Stobbe, Mike and Loller, Travis. “FDA Warns of Infections Tied to Tennessee Pharmacy.” The Associated Press. (May 24, 2013). From:

Florida Department of Health. “The Florida Department of Health Partners with Federal and State Health Organizations to Ward of Adverse Reactions Associated with Steroid Injections.” Florida Department of Health. (May 24, 2013). From:

About the Author: George F. Indest III, J.D., M.P.A., LL.M., is Board Certified by The Florida Bar in Health Law. He is the President and Managing Partner of The Health Law Firm, which has a national practice. Its main office is in the Orlando, Florida, area. The Health Law Firm, 1101 Douglas Ave., Altamonte Springs, FL 32714, Phone: (407) 331-6620.

Tag Words: Centers for Disease Control and Prevention (CDC), U.S. Food and Drug Administration (FDA), Board of Pharmacy, steroid injection, compounding pharmacy, speciality pharmacy, Main Street Family Pharmacy, pharmacist, pharmacy, pharmacy investigation, pharmacy lawyer, pharmacy attorney, pharmacist attorney, pharmacist lawyer, product recall, Department of Health (DOH), DOH investigation, DOH attorney, DOH lawyer, meningitis, meningitis outbreak, sterile drugs, administrative complaints, administrative law, attorney administrative law, pharmacy deficiencies, pharmacy inspections, defense attorney, defense lawyer, drug recall, legal defense for administrative complaints, licensing issues, The Health Law Firm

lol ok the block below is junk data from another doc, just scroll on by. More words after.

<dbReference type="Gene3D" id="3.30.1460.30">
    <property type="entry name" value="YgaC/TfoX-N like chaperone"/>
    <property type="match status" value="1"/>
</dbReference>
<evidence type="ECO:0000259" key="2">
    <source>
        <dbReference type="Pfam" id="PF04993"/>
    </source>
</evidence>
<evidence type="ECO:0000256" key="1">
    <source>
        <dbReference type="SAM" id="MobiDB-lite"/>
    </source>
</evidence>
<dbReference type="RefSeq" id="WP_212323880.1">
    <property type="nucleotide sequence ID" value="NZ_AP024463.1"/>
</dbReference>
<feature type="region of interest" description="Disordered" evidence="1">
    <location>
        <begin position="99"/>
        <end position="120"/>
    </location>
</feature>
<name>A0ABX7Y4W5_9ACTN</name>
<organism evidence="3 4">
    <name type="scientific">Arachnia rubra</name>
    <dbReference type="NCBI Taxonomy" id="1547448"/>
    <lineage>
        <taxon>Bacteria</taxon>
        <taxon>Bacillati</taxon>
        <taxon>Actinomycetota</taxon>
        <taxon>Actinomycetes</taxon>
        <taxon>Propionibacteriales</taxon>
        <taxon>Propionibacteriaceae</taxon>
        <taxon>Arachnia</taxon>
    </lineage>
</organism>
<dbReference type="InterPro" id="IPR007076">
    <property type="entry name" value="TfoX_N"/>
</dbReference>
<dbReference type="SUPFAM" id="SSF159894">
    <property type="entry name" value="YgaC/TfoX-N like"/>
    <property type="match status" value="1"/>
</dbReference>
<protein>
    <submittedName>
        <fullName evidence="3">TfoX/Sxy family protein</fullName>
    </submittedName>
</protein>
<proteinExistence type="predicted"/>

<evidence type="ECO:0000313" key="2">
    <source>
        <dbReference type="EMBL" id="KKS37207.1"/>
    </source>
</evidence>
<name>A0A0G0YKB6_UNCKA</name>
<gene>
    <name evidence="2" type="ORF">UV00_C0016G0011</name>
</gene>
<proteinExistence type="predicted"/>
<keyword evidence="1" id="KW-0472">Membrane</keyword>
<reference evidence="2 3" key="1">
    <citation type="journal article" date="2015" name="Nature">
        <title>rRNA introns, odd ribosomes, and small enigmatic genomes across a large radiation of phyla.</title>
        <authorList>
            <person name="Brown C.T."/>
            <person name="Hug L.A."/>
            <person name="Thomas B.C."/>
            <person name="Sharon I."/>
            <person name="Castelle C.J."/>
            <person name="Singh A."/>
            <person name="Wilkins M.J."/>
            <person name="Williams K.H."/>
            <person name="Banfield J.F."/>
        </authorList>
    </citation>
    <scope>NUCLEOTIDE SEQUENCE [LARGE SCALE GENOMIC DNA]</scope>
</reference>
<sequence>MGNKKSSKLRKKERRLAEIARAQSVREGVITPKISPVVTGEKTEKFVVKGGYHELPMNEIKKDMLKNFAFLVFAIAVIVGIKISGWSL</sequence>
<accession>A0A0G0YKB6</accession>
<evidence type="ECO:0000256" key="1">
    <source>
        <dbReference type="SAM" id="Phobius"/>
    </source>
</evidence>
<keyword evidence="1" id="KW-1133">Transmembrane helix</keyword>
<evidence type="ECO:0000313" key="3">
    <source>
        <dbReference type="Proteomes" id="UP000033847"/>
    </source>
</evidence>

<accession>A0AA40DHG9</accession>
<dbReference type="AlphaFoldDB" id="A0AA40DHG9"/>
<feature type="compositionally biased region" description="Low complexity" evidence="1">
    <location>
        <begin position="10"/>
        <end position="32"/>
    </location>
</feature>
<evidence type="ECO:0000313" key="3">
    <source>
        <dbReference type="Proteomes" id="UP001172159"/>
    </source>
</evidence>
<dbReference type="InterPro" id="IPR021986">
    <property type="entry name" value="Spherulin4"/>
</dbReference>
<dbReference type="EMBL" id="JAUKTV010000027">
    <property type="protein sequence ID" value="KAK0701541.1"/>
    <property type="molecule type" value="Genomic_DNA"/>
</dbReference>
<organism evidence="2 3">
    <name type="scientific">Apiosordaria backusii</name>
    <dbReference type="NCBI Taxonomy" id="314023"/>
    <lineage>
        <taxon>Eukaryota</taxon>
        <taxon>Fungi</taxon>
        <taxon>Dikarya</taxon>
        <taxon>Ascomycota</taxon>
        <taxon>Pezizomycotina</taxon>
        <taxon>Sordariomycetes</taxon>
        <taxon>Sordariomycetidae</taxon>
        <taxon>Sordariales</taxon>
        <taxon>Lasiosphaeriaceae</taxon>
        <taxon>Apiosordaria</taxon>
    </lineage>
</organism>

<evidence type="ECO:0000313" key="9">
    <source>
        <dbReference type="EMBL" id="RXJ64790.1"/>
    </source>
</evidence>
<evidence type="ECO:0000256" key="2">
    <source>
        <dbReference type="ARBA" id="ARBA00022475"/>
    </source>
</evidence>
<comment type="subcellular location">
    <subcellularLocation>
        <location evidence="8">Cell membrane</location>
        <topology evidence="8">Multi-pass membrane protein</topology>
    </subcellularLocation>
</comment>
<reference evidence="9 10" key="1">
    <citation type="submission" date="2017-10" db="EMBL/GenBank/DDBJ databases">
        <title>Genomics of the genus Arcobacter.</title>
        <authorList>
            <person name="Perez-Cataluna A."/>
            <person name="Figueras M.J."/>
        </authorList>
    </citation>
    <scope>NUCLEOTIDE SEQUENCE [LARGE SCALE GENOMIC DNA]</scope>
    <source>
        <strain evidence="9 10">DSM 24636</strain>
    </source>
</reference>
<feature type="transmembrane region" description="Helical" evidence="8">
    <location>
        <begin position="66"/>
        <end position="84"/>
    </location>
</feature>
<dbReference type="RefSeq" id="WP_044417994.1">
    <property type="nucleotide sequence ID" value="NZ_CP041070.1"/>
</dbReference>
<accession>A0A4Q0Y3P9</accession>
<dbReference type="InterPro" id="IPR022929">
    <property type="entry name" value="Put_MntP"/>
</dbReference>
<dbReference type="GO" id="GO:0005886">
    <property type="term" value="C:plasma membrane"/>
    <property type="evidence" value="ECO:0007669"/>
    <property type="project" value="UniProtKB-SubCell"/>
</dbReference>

"The Health Law Firm" is a registered fictitious business name of George F. Indest III, P.A. - The Health Law Firm, a Florida professional service corporation, since 1999.
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Response to: Steroid Injections Compounded at Tennessee Pharmacy Recalled Due to Possible Contamination
Friday, February 20, 2015
Allen Walsh says:

Thanks for providing such a great information. Your post is really helpful. And according to me FDA should be responsible for regulating compounding pharmacies